Last week, Outside Magazine published an obituary for the Great Barrier Reef, which apparently was declared dead after 25 million years. Though many, like the Huffington Post, argue that such claims are exaggerated and “sensational,” and that the GBR is not completely wiped out, the article does point to perils facing reefs all over the oceans. Climate change leads to ocean acidification and warmer waters, condemning reefs to mass episodes of coral bleaching. But another danger to reefs, which the two articles did not mention, is industrial fishing.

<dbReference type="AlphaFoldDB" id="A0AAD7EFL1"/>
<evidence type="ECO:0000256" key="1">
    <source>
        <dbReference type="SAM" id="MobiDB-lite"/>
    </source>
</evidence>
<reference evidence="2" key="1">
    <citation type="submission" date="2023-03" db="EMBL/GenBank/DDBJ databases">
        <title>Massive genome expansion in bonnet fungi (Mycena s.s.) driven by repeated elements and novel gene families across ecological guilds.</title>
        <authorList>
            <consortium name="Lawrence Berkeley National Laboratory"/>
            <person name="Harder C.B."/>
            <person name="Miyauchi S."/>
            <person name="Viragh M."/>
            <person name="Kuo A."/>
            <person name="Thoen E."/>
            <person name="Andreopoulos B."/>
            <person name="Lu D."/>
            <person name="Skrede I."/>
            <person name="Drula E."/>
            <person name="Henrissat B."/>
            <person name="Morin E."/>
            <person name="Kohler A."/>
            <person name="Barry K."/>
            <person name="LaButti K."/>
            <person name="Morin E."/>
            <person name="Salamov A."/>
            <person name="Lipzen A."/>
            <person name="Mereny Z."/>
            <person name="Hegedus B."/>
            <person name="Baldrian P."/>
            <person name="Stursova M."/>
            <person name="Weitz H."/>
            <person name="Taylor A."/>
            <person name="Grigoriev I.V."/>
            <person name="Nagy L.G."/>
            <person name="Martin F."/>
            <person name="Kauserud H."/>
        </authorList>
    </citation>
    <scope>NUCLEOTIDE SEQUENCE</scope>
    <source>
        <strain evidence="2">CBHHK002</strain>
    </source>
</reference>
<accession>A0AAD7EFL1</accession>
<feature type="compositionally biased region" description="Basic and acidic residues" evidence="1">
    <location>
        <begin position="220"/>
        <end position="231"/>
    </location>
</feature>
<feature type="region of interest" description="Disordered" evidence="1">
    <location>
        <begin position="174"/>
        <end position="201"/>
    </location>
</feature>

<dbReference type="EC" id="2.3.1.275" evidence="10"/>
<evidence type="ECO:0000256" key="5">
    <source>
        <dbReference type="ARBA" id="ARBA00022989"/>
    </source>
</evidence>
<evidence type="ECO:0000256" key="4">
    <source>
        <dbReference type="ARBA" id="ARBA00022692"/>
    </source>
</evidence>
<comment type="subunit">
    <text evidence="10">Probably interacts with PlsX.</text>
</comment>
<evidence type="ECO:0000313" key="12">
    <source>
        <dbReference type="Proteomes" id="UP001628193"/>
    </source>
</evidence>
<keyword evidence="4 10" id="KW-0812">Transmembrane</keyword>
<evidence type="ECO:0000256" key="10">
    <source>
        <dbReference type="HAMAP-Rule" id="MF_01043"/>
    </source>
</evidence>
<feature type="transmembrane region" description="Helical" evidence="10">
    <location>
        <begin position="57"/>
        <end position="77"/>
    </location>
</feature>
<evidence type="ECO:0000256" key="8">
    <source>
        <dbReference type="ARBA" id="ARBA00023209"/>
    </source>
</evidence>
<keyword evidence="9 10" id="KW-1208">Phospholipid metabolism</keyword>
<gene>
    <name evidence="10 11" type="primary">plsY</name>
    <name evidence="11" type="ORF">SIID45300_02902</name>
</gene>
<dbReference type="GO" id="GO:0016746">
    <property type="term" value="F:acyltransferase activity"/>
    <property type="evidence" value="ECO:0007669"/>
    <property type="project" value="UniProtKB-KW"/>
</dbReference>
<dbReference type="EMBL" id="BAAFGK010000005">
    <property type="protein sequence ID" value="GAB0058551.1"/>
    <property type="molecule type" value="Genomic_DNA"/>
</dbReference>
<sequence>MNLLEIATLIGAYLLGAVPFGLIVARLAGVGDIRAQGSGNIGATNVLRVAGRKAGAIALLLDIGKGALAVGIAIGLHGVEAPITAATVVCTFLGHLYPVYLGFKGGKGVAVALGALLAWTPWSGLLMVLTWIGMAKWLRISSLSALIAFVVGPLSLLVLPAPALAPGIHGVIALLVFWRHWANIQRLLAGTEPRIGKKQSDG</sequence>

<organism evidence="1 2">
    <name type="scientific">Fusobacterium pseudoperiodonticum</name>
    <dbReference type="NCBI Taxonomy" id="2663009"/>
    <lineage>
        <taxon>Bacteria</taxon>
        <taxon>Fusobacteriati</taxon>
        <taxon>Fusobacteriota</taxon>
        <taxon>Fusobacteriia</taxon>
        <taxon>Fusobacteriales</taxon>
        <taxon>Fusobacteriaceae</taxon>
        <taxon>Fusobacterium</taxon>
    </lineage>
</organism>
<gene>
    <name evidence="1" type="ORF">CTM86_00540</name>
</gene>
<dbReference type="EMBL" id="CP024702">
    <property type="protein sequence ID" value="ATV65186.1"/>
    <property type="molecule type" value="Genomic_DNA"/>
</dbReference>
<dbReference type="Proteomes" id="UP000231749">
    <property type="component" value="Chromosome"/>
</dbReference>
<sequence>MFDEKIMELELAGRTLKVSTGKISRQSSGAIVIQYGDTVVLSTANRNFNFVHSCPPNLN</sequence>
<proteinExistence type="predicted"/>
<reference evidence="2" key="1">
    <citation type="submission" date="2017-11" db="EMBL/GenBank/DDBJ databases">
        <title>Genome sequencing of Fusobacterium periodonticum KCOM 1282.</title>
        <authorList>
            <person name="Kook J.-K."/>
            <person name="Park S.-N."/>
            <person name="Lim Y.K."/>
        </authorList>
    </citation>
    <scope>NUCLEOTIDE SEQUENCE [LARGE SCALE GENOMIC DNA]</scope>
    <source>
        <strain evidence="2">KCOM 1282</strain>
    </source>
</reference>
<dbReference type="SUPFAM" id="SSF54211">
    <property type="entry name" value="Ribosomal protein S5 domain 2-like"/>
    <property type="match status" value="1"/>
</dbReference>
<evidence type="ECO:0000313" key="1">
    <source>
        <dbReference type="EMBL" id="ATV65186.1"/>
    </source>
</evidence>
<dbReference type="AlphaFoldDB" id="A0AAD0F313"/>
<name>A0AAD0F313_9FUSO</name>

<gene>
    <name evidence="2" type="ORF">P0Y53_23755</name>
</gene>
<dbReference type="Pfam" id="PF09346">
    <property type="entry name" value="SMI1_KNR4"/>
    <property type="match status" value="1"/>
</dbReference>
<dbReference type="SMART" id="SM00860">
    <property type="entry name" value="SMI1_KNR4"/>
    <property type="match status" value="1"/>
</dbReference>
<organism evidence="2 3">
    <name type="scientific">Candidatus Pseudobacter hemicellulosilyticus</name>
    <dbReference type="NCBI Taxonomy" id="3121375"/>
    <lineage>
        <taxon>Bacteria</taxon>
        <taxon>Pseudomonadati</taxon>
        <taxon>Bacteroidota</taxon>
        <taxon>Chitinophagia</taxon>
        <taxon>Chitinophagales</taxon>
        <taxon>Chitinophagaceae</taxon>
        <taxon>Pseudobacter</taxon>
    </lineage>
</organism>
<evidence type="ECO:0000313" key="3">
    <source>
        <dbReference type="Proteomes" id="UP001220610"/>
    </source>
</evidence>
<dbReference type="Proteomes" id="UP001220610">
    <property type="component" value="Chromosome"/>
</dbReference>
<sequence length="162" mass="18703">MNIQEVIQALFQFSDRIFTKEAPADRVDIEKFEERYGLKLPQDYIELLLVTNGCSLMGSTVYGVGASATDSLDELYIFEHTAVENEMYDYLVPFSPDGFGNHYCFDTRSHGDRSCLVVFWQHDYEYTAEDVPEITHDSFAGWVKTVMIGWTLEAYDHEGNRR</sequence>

A bleached coral in Papua New Guinea - from the Huffington Post
The volume of industrial fishing has increased substantially, from 19 million tons in 1950 to 87 million tons in 2005.
In order to reel in such a large amount of fish, large-scale fisheries employ a technique called bottom trawling. Enormous heavy nets are cast into the water and hauled across the ocean floor, where they collect the target fish as well as bycatch, collateral damage that includes corals and endangered marine species. Bycatch can make up as much as 90% of the catch volume